Harman Patil (Editor)

.25 21 Stevens

Updated on
Share on FacebookTweet on TwitterShare on LinkedInShare on Reddit
Type  centerfire rifle
Designed  1897
Neck diameter  .280 in (7.1 mm)
Place of origin  United States
Bullet diameter  .257 in (6.5 mm)
Base diameter  .300 in (7.6 mm)

The .25-21 Stevens was an American centerfire rifle cartridge.

Designed by Capt. W. L. Carpenter, 9th U.S. Infantry, in 1897, the .25-21 was a bottlenecked round, based on the longer .25-25. It was Stevens' second straight-cased cartridge (after the .25-25) and would be used in the single shot Model 44 rifle, as well as the Model 44½, which first went on sale in 1903. In addition, it was available in the Remington-Hepburn target rifle.

While the .25-25 was popular, the .25-21 offered "practically the same performance and was a little cleaner shooting." It was also found the usual 20 or 21 gr (1.30 or 1.36 g) black powder charge of the shorter, bottlenecked .25-21 offered "practically the same ballistics" as 24 or 25 gr (1.56 or 1.62 g) in the .25-25. It was highly accurate, reputedly capable of generating .5 in (12.7 mm) groups at 100 yd (91 m).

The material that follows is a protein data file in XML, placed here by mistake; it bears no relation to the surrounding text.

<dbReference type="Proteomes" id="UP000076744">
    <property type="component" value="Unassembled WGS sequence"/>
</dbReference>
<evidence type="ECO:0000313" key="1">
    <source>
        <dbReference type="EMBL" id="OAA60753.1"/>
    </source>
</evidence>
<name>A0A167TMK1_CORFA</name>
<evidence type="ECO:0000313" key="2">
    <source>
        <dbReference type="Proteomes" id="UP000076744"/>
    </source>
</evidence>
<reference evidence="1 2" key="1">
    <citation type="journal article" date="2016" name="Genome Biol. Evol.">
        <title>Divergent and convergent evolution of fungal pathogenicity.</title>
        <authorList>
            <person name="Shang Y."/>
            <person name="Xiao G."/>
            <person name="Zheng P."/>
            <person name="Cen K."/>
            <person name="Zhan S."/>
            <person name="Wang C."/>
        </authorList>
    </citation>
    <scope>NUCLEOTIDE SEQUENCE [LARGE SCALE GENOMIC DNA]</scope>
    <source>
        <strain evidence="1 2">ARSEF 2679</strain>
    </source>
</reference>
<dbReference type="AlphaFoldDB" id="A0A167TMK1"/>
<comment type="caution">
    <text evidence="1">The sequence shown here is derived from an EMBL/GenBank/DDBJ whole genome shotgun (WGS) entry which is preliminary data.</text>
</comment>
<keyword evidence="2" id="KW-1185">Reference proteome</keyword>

In power, the .25-21 was outpaced by the .25-20 WCF and .32-20 Winchester, while today, even modern pistol rounds such as the .38 Super offer superior performance.

References

.25-21 Stevens Wikipedia